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Cellular response of mucociliary differentiated primary bronchial epithelial cells to diesel exhaust

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Author: Zarcone, M.C. · Duistermaat, E. · Schadewijk, A. van · Jedynksa, A.D. · Hiemstra, P.S. · Kooter, I.M.
Source:American Journal of Physiology, 311, L111 - L123
Identifier: 537905
doi: doi:10.1152/ajplung.00064.2016
Keywords: Health · Airway epithelial cells · Air liquid interface · Diesel exhaust · Oxidative stress · Inflammation · Healthy for Life · Healthy Living · Life Urban Mobility & Environment · RAPID - Risk Analysis for Products in Development EMS - Environmental Modelling, Sensing & Analysis · ELSS - Earth, Life and Social Sciences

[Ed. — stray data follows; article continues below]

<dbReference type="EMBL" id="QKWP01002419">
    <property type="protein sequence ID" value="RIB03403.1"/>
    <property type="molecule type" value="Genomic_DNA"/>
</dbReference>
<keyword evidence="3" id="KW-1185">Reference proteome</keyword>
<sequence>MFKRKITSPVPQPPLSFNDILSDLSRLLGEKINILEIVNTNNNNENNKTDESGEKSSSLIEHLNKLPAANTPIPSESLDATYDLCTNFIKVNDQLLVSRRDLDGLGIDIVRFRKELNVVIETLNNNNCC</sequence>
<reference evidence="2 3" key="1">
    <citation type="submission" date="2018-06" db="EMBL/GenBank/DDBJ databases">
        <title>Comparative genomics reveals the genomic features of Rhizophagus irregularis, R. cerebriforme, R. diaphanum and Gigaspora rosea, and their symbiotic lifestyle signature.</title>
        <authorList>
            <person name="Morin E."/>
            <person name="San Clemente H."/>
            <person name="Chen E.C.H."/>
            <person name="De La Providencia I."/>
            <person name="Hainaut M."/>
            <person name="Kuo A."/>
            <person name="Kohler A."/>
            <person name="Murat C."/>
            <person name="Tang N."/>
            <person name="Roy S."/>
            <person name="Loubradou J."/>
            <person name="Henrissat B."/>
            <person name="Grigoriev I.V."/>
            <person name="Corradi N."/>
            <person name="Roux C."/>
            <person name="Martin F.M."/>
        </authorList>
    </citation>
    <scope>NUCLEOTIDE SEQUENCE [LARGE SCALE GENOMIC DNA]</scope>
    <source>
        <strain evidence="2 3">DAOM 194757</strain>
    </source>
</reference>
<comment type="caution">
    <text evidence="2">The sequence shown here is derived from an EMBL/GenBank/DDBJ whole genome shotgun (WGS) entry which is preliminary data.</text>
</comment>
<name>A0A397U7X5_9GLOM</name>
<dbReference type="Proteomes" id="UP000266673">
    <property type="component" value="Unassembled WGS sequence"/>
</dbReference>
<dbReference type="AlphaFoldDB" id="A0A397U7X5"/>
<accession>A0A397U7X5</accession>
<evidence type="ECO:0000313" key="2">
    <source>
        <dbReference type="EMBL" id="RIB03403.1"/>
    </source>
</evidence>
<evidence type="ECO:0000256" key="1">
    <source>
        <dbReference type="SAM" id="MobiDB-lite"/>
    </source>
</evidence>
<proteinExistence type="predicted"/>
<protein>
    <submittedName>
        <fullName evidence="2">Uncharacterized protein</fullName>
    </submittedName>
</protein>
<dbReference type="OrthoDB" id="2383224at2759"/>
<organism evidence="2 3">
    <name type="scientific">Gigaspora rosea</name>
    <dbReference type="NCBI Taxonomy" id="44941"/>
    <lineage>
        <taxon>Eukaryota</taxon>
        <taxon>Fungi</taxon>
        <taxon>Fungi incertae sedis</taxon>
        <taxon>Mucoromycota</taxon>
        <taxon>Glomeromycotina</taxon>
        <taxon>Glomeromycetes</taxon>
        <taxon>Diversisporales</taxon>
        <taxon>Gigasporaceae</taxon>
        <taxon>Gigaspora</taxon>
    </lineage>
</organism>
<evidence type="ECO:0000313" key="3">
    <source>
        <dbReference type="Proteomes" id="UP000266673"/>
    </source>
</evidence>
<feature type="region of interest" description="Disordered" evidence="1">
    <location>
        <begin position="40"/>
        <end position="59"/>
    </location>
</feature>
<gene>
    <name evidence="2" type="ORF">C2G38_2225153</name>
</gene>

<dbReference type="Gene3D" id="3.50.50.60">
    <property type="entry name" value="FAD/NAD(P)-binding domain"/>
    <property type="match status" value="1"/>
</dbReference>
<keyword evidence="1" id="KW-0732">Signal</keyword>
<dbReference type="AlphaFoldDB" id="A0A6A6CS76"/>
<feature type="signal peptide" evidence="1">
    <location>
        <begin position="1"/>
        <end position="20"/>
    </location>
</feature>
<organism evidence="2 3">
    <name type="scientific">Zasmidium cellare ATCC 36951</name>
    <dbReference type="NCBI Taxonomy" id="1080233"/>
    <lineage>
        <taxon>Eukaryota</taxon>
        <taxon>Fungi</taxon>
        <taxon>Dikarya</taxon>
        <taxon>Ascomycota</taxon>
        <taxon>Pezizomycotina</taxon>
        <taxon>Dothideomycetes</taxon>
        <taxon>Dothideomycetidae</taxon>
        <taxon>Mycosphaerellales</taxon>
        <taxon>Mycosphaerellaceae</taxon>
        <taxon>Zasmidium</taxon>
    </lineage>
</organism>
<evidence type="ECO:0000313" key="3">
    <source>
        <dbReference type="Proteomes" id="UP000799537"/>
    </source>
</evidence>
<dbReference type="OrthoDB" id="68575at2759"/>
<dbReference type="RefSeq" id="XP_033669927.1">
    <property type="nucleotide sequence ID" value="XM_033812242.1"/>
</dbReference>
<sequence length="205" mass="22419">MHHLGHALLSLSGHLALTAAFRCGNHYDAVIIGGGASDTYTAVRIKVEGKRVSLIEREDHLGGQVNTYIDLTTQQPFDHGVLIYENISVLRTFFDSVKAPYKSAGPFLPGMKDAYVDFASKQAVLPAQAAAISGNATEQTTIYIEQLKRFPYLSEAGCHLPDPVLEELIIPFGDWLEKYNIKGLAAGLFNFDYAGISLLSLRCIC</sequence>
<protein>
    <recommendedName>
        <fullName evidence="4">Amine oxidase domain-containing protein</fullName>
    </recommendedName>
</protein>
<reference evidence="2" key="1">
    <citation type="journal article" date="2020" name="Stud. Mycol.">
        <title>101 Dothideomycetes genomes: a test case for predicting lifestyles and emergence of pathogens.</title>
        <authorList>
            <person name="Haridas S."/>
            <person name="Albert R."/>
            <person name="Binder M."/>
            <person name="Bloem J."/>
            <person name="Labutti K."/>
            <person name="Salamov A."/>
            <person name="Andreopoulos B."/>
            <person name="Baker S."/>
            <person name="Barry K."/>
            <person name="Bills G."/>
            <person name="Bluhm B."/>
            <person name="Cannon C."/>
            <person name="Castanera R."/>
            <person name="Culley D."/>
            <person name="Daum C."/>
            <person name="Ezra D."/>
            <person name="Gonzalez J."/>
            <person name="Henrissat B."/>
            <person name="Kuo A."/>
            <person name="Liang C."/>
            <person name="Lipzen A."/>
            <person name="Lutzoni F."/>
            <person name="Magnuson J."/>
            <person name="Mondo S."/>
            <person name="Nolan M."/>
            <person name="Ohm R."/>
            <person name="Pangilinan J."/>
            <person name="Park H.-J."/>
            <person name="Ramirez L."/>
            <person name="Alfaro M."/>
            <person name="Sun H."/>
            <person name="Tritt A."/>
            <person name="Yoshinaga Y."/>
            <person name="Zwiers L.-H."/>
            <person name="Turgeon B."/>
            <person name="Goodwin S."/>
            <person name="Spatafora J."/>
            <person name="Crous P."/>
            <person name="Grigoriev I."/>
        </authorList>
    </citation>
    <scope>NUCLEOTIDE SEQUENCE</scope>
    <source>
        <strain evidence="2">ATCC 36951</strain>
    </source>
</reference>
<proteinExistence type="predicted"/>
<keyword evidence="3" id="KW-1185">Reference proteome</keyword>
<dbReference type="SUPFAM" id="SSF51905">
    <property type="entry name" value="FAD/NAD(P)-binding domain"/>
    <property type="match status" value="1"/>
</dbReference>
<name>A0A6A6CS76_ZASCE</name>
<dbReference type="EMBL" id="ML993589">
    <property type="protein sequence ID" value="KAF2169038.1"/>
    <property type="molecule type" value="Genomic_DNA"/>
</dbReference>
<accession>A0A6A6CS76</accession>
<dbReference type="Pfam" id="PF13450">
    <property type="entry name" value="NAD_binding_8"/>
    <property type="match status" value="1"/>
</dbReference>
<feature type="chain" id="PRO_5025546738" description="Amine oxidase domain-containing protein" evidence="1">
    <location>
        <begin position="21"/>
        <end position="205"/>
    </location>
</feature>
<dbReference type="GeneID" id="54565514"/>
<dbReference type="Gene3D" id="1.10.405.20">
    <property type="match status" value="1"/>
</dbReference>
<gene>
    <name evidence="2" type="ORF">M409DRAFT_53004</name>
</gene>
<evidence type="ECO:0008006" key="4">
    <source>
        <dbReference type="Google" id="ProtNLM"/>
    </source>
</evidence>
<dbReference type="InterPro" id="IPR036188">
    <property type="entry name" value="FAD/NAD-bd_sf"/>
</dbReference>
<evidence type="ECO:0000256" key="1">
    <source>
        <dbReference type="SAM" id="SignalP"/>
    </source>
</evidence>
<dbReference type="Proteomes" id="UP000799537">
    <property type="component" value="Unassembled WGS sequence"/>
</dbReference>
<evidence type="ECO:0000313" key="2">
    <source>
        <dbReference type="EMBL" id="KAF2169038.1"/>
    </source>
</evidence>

Cellular response of mucociliary differentiated primary bronchial epithelial cells to diesel exhaust. Am J Physiol Lung Cell Mol Physiol 311: L111–L123, 2016. First published May 17, 2016; doi:10.1152/ajplung.00064.2016.—Diesel emissions are the main source of air pollution in urban areas, and diesel exposure is linked with substantial adverse health effects. In vitro diesel exposure models are considered a suitable tool for understanding these effects. Here we aimed to use a controlled in vitro exposure system to whole diesel exhaust to study the effect of whole diesel exhaust concentration and exposure duration on mucociliary differentiated human primary bronchial epithelial cells (PBEC). PBEC cultured at the air-liquid interface were exposed for 60 to 375 min to three different dilutions of diesel exhaust (DE). The DE mixture was generated by an engine at 47% load, and characterized for particulate matter size and distribution and chemical and gas composition. Cytotoxicity and epithelial barrier function was assessed, as well as mRNA expression and protein release analysis. DE caused a significant dose-dependent increase in expression of oxidative stress markers (HMOX1 and NQO1; n 5 4) at 6 h after 150 min exposure. Furthermore, DE significantly increased the expression of the markers of the integrated stress response CHOP and GADD34 and of the proinflammatory chemokine CXCL8, as well as release of CXCL8 protein. Cytotoxic effects or effects on epithelial barrier function were observed only after prolonged exposures to the highest DE dose. These results demonstrate the suitability of our model and that exposure dose and duration and time of analysis postexposure are main determinants for the effects of DE on differentiated primary human airway epithelial cells.